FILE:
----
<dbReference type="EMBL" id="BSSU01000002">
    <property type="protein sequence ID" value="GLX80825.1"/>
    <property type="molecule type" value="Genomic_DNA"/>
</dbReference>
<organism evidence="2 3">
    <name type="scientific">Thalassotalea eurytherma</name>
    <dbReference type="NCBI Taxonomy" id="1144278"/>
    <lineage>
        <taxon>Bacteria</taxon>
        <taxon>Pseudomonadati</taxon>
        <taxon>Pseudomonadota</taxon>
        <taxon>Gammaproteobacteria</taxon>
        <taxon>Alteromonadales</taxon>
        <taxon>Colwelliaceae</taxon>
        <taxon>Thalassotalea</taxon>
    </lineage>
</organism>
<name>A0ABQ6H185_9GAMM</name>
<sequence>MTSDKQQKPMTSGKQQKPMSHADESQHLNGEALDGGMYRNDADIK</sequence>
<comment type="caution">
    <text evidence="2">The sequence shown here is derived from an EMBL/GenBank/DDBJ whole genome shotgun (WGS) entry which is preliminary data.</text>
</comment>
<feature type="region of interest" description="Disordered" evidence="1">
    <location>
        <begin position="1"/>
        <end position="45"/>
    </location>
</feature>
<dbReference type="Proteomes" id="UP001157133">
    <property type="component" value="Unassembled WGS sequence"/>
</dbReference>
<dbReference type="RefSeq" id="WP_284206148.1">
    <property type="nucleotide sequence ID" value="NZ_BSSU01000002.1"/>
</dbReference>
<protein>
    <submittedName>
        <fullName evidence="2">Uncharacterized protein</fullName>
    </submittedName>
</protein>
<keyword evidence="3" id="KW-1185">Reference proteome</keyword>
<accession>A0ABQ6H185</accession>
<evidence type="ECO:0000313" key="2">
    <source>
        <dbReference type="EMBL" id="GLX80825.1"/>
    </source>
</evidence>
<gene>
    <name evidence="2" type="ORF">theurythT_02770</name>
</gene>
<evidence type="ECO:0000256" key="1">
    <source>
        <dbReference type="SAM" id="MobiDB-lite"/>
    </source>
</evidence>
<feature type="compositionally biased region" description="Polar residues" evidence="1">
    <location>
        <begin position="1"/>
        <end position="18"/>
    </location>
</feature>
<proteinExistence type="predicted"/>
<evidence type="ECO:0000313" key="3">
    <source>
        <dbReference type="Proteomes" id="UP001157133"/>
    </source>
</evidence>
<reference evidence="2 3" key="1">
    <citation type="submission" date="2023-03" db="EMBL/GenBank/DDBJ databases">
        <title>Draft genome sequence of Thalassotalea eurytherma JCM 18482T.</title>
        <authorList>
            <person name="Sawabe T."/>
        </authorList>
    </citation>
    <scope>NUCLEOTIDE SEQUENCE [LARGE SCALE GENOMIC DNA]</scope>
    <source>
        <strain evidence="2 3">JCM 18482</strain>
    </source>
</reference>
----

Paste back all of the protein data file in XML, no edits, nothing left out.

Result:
<dbReference type="EMBL" id="BSSU01000002">
    <property type="protein sequence ID" value="GLX80825.1"/>
    <property type="molecule type" value="Genomic_DNA"/>
</dbReference>
<organism evidence="2 3">
    <name type="scientific">Thalassotalea eurytherma</name>
    <dbReference type="NCBI Taxonomy" id="1144278"/>
    <lineage>
        <taxon>Bacteria</taxon>
        <taxon>Pseudomonadati</taxon>
        <taxon>Pseudomonadota</taxon>
        <taxon>Gammaproteobacteria</taxon>
        <taxon>Alteromonadales</taxon>
        <taxon>Colwelliaceae</taxon>
        <taxon>Thalassotalea</taxon>
    </lineage>
</organism>
<name>A0ABQ6H185_9GAMM</name>
<sequence>MTSDKQQKPMTSGKQQKPMSHADESQHLNGEALDGGMYRNDADIK</sequence>
<comment type="caution">
    <text evidence="2">The sequence shown here is derived from an EMBL/GenBank/DDBJ whole genome shotgun (WGS) entry which is preliminary data.</text>
</comment>
<feature type="region of interest" description="Disordered" evidence="1">
    <location>
        <begin position="1"/>
        <end position="45"/>
    </location>
</feature>
<dbReference type="Proteomes" id="UP001157133">
    <property type="component" value="Unassembled WGS sequence"/>
</dbReference>
<dbReference type="RefSeq" id="WP_284206148.1">
    <property type="nucleotide sequence ID" value="NZ_BSSU01000002.1"/>
</dbReference>
<protein>
    <submittedName>
        <fullName evidence="2">Uncharacterized protein</fullName>
    </submittedName>
</protein>
<keyword evidence="3" id="KW-1185">Reference proteome</keyword>
<accession>A0ABQ6H185</accession>
<evidence type="ECO:0000313" key="2">
    <source>
        <dbReference type="EMBL" id="GLX80825.1"/>
    </source>
</evidence>
<gene>
    <name evidence="2" type="ORF">theurythT_02770</name>
</gene>
<evidence type="ECO:0000256" key="1">
    <source>
        <dbReference type="SAM" id="MobiDB-lite"/>
    </source>
</evidence>
<feature type="compositionally biased region" description="Polar residues" evidence="1">
    <location>
        <begin position="1"/>
        <end position="18"/>
    </location>
</feature>
<proteinExistence type="predicted"/>
<evidence type="ECO:0000313" key="3">
    <source>
        <dbReference type="Proteomes" id="UP001157133"/>
    </source>
</evidence>
<reference evidence="2 3" key="1">
    <citation type="submission" date="2023-03" db="EMBL/GenBank/DDBJ databases">
        <title>Draft genome sequence of Thalassotalea eurytherma JCM 18482T.</title>
        <authorList>
            <person name="Sawabe T."/>
        </authorList>
    </citation>
    <scope>NUCLEOTIDE SEQUENCE [LARGE SCALE GENOMIC DNA]</scope>
    <source>
        <strain evidence="2 3">JCM 18482</strain>
    </source>
</reference>